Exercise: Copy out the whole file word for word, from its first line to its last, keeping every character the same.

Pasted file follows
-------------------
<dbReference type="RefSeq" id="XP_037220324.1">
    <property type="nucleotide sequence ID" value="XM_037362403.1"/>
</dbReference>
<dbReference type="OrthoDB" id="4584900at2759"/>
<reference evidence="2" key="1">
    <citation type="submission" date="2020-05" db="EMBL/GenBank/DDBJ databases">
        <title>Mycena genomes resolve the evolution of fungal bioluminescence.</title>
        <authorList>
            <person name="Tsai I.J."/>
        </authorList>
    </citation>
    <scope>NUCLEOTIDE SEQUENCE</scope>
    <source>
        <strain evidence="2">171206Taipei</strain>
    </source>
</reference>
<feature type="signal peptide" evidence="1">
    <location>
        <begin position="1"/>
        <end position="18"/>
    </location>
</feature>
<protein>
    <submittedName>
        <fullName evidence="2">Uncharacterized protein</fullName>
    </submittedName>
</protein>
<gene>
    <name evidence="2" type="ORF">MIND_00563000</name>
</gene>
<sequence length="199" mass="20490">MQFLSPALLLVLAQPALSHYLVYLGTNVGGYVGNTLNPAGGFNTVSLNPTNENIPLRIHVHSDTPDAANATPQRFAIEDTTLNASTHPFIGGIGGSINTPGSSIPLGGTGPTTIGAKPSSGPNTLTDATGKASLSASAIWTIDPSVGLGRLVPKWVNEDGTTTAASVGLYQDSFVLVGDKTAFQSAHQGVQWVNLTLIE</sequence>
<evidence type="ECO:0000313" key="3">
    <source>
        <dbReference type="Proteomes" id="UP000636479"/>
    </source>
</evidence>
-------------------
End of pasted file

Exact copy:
<dbReference type="RefSeq" id="XP_037220324.1">
    <property type="nucleotide sequence ID" value="XM_037362403.1"/>
</dbReference>
<dbReference type="OrthoDB" id="4584900at2759"/>
<reference evidence="2" key="1">
    <citation type="submission" date="2020-05" db="EMBL/GenBank/DDBJ databases">
        <title>Mycena genomes resolve the evolution of fungal bioluminescence.</title>
        <authorList>
            <person name="Tsai I.J."/>
        </authorList>
    </citation>
    <scope>NUCLEOTIDE SEQUENCE</scope>
    <source>
        <strain evidence="2">171206Taipei</strain>
    </source>
</reference>
<feature type="signal peptide" evidence="1">
    <location>
        <begin position="1"/>
        <end position="18"/>
    </location>
</feature>
<protein>
    <submittedName>
        <fullName evidence="2">Uncharacterized protein</fullName>
    </submittedName>
</protein>
<gene>
    <name evidence="2" type="ORF">MIND_00563000</name>
</gene>
<sequence length="199" mass="20490">MQFLSPALLLVLAQPALSHYLVYLGTNVGGYVGNTLNPAGGFNTVSLNPTNENIPLRIHVHSDTPDAANATPQRFAIEDTTLNASTHPFIGGIGGSINTPGSSIPLGGTGPTTIGAKPSSGPNTLTDATGKASLSASAIWTIDPSVGLGRLVPKWVNEDGTTTAASVGLYQDSFVLVGDKTAFQSAHQGVQWVNLTLIE</sequence>
<evidence type="ECO:0000313" key="3">
    <source>
        <dbReference type="Proteomes" id="UP000636479"/>
    </source>
</evidence>